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Originally Posted by infrequentflyer789 View Post
Not sure why the effect wasn't found in wind tunnel or computer modelling given that they found it at high mach but not low - I doubt my aerodynamics was ever good enough to work that out. I'm also not sure why it isn't needed with flaps when it appears to be needed at same speed without flaps (since it seems it can kick in the minute flaps go up) - again, that may be my aerodynamics lacking.
This could be an artifact of the wind tunnels they use. I haven't been involved in wind tunnel testing in decades - so this may be obsolete information - but at least when I was involved, Boeing didn't really have a good low speed wind tunnel. The primary wind tunnel was the "BTWT" - Boeing Transonic Wind Tunnel - which was really good from about Mach 0.6 to nearly 1.0. The have a real low speed wind tunnel in Philly - with moving ground plane capabilities (at least when I was involved it was used for reverser testing) - but it's only good up to maybe 180 knots. That left a big gap in capability between ~Mach 0.3 and 0.6. When we were doing the 767 way back when, they rented the University of Washington tunnel to cover that gap - but even then there were complaints that UW equipment wasn't completely up to snuff...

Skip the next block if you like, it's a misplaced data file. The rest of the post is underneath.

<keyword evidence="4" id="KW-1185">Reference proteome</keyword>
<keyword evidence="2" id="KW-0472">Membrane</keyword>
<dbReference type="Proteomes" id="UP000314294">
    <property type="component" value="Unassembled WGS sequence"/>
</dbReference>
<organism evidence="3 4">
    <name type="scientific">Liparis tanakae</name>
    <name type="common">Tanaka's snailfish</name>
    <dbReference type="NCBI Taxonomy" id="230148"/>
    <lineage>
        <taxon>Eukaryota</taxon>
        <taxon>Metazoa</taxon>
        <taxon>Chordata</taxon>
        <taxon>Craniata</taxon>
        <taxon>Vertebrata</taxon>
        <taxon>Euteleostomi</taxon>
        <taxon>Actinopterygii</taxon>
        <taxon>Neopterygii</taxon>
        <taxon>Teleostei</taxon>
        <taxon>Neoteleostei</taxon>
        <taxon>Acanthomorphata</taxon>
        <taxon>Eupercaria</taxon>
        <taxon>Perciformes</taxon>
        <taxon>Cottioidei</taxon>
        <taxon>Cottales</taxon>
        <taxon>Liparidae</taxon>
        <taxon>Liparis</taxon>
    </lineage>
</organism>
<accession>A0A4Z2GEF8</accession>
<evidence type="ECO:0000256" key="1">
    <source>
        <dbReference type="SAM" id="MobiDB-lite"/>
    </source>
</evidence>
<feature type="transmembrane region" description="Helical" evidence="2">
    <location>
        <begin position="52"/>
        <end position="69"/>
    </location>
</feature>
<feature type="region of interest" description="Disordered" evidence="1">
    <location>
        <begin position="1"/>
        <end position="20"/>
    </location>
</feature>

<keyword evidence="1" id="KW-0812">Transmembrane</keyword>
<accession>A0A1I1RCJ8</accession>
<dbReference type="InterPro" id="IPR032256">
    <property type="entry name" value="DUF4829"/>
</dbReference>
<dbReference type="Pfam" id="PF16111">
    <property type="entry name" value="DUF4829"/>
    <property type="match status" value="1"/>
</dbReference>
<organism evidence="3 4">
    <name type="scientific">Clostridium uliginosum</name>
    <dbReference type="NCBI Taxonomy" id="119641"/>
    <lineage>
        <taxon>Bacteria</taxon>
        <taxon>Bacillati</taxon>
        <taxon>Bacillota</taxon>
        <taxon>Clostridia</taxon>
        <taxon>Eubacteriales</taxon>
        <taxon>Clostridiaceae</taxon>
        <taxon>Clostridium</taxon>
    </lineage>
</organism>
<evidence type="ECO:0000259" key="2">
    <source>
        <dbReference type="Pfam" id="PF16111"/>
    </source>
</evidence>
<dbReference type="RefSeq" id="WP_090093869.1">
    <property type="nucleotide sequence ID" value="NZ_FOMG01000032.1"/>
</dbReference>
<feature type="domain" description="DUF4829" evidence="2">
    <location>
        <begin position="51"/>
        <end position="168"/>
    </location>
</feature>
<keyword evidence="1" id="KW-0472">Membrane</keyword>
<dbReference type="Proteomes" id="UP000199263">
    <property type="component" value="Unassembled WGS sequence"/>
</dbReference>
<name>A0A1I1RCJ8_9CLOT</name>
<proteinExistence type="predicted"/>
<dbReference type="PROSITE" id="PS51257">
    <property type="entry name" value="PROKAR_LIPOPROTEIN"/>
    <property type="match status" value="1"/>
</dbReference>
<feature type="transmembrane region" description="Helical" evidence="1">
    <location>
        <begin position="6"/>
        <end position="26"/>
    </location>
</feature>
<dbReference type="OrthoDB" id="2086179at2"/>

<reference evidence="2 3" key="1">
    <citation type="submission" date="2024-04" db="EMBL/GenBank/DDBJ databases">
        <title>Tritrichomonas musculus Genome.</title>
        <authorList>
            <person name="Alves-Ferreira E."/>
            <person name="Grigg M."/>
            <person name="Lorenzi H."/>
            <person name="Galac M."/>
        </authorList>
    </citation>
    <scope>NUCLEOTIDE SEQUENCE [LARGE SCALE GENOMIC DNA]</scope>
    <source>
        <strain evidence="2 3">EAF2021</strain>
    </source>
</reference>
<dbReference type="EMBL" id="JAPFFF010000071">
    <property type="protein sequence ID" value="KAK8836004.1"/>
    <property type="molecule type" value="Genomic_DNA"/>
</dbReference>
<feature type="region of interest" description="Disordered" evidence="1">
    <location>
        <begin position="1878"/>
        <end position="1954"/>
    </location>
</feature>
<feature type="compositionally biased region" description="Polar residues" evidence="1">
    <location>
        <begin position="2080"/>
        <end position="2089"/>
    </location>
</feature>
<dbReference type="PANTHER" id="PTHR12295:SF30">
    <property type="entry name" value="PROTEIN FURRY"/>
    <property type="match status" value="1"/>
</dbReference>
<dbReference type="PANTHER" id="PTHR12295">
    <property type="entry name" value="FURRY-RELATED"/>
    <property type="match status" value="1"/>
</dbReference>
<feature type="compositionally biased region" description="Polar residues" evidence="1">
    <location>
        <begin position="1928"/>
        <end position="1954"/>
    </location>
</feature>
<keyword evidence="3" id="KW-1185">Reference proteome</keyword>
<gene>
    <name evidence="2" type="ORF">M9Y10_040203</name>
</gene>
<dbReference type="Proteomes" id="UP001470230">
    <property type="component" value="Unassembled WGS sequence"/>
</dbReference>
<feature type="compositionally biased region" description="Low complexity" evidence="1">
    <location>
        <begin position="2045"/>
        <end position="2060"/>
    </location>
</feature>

As noted, it's been a long time since I was involved so this could be completely obsolete - but if not it might explain why they didn't see the low speed effects on the MAX until they got to flight test.
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Old 9th Aug 2020, 21:18
  #231 (permalink)  
 
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Originally Posted by infrequentflyer789 View Post
... I'm also not sure why it isn't needed with flaps when it appears to be needed at same speed without flaps (since it seems it can kick in the minute flaps go up) - again, that may be my aerodynamics lacking
I remember reading that using the flaps extended the slats which changed the airflow at the front of the wing ...

Gotit:
In https://leehamnews.com/2019/09/27/bj...-wire-part-10/
MCAS is not active on the 737 MAX when flaps are deployed. This is because when flaps are out the slats are out as well and these
diminish the disturbance to the pitch moment curve from the larger and further forward-higher slung engine nacelles.


Last edited by Peter H; 9th Aug 2020 at 21:48. Reason: added gotit